Fibromyalgia Linked to Altered Brain Signals For Pain
Rebekah Eliason for redOrbit.com – Your Universe Online
A new study has found hyperalgesia may be a responsible contributor for increased pain sensitivity in fibromyalgia patients. Hyperalgesia is a condition that causes a disruption in the brain signals for reward and punishment. These findings suggest a link between this altered brain process and widespread pain that is resistant to opiod therapy, the use of morphine and its derivatives, in people with fibromyalgia.
The chronic condition of fibromyalgia is a musculoskeletal syndrome. It is characterized by widespread joint and muscle pain but symptoms often include fatigue, sleep disturbances and cognitive difficulty. Previously, researchers estimated that 3.4 percent of women and 0.5 percent of men suffer from this disorder. Occurrence of fibromyalgia is known to increase with age and affects more than 7 percent of women who are between the ages of 60 and 79.
Lead author of the study Dr. Marco Loggia from Massachusetts General Hospital and Harvard Medical School in Boston said, “In patients with fibromyalgia there is an alteration in the central nervous system pain processing and a poor response to topical pain treatments, trigger point injections and opioids. Our study examines the disruption of brain function involved in the individual experience of pain anticipation and pain relief.”
Participants in this study consisted of 31 patients with fibromyalgia and 14 healthy people. Two tests, functional magnetic resonance imaging (fMRI) and cuff pressure pain stimuli on the leg, were performed on all participants. While undergoing the MRI, patients were given visual clues to inform them of impending pain onset (pain anticipation) and pain offset (relief anticipation).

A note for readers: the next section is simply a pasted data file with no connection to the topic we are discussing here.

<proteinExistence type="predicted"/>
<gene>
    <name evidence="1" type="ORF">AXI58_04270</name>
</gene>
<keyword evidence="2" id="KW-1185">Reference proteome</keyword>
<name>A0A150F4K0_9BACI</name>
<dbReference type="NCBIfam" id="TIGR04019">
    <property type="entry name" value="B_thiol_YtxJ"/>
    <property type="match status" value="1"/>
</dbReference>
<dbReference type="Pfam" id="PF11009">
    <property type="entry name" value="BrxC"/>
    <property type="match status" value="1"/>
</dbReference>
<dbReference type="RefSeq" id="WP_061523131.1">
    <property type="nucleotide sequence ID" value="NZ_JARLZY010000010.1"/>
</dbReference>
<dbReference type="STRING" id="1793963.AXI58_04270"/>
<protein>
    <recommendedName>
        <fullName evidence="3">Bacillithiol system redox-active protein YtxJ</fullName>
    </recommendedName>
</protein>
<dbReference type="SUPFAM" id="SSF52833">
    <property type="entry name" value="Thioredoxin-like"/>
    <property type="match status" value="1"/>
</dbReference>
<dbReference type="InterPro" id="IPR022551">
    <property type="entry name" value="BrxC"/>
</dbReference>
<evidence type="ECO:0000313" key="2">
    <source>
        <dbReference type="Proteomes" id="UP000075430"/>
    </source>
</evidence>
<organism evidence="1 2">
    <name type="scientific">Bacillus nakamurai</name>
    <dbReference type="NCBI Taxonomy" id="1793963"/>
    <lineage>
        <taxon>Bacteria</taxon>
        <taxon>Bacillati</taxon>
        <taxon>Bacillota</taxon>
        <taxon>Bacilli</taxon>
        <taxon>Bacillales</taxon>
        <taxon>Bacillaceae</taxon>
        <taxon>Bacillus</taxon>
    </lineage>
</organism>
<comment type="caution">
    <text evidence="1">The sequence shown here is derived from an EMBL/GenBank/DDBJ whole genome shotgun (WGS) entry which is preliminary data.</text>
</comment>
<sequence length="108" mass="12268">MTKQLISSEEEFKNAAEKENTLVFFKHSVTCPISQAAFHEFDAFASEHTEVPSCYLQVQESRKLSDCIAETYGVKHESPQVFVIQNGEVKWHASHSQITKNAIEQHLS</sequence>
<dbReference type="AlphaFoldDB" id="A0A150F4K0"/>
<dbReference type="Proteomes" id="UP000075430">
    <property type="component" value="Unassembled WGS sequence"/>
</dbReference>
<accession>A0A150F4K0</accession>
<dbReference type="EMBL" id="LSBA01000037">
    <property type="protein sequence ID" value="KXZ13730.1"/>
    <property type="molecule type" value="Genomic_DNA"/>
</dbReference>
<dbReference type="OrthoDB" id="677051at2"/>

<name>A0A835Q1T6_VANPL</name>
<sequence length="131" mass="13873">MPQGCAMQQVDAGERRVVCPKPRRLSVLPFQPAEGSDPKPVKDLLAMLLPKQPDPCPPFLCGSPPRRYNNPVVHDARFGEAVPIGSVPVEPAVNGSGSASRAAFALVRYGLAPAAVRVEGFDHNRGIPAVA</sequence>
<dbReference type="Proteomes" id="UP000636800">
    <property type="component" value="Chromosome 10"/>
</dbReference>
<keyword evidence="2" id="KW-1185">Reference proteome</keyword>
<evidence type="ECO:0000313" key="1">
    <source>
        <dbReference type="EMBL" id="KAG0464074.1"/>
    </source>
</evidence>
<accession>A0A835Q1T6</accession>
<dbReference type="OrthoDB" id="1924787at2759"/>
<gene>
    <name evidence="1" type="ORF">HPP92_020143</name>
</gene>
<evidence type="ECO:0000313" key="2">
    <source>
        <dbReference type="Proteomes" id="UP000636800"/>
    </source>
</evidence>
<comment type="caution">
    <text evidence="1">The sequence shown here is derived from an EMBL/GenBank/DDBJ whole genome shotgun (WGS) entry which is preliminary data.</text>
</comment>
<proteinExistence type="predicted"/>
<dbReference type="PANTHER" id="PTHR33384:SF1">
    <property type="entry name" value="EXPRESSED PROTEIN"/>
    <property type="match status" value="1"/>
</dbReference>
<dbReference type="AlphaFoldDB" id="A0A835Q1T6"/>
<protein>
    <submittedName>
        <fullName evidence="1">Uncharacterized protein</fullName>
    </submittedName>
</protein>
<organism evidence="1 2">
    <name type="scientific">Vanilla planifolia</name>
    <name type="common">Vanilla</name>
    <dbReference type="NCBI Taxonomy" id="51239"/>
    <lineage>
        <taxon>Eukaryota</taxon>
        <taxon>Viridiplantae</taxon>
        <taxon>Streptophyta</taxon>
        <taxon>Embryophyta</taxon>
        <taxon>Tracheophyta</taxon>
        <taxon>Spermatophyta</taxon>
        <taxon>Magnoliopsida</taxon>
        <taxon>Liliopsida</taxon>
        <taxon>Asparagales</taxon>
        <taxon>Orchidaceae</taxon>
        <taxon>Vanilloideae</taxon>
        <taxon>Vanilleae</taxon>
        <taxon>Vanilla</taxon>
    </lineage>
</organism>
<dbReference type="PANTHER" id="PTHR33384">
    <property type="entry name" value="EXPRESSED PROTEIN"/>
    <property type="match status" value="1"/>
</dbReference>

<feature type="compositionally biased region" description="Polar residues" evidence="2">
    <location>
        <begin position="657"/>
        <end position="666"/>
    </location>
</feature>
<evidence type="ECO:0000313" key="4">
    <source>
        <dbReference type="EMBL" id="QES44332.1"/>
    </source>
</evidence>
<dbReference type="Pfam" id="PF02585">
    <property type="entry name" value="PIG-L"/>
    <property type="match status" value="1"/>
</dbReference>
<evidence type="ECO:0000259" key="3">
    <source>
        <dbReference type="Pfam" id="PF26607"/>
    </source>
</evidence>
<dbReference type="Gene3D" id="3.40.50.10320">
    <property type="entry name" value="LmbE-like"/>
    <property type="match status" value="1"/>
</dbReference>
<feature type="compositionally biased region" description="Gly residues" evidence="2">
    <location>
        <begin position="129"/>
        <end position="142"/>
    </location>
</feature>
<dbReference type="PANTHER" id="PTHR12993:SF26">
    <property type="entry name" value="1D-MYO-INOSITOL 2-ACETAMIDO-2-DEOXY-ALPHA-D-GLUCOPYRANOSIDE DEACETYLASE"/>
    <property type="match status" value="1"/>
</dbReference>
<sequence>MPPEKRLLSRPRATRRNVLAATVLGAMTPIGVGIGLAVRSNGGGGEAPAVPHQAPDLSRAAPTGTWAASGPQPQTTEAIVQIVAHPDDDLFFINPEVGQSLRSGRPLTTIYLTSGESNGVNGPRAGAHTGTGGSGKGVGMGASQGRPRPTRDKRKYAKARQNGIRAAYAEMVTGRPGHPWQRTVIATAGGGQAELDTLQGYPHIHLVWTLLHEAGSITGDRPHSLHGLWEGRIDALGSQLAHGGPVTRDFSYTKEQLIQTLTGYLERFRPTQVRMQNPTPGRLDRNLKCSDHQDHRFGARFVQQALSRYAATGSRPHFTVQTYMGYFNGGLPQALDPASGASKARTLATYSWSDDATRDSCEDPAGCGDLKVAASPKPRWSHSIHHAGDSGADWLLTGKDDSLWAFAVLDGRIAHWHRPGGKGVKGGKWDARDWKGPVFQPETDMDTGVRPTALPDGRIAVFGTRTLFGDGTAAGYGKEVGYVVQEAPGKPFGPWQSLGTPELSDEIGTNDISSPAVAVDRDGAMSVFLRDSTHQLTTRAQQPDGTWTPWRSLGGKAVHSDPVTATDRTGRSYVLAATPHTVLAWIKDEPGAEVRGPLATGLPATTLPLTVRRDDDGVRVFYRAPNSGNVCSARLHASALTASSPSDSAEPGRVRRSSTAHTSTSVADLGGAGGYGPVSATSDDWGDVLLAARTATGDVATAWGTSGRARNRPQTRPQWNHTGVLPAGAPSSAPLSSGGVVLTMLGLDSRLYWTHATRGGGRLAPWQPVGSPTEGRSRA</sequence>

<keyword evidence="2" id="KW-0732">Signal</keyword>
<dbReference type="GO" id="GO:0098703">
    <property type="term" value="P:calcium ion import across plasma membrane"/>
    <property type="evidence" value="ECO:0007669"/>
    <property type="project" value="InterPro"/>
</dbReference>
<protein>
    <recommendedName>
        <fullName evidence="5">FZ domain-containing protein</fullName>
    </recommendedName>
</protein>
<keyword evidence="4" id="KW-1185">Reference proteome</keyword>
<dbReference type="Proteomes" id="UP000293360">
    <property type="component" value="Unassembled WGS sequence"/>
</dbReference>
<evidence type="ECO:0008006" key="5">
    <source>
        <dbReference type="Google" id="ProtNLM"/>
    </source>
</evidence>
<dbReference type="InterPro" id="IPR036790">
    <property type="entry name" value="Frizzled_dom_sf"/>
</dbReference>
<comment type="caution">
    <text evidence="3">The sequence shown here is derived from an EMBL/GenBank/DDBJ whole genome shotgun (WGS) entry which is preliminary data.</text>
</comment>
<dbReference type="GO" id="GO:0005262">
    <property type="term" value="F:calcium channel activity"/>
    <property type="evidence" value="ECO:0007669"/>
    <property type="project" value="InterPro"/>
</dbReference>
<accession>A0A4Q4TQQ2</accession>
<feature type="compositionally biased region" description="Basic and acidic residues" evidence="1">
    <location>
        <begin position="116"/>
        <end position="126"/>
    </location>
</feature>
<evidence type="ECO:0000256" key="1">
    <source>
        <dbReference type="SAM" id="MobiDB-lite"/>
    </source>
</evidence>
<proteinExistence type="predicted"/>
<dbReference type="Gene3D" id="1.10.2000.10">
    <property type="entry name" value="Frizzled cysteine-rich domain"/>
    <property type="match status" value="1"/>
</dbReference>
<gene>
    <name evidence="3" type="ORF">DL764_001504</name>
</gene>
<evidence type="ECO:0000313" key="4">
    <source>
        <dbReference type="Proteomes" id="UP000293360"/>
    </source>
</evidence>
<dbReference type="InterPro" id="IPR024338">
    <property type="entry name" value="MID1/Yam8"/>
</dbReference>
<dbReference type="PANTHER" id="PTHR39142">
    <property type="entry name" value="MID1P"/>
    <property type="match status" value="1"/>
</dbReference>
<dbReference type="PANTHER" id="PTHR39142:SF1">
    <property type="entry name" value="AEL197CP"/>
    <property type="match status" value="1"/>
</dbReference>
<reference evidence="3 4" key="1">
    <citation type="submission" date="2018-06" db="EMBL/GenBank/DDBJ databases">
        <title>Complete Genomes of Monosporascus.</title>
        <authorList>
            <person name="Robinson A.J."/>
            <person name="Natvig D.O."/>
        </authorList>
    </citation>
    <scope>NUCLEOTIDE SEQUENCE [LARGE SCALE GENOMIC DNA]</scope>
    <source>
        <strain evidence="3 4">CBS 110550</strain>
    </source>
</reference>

Researchers found the fibromyalgia patients exhibited less robust responses during pain anticipation and relief in brain regions involved in sensory, affective, cognitive and pain regulating processes. For healthy control patients, in a central region of the brain responsible for the processing of reward and punishment, the ventral tegmental area (VTA), a group of neurons showed activation during the pain anticipation and stimulation as well as deactivation during anticipated relief. These same responses were significantly diminished in fibromyalgia patients.
“Our findings suggest that fibromyalgia patients exhibit altered brain responses to punishing and rewarding events, such as expectancy of pain and relief of pain,” Dr. Loggia explained. “These observations may contribute to explain the heightened sensitivity to pain, as well as the lack of effectiveness of pain medications such as opioids, observed in these patients. Future studies should further investigate the neurochemical basis underlying these dysfunctions.”
This study was published in Arthritis & Rheumatism, a journal of the American College of Rheumatology.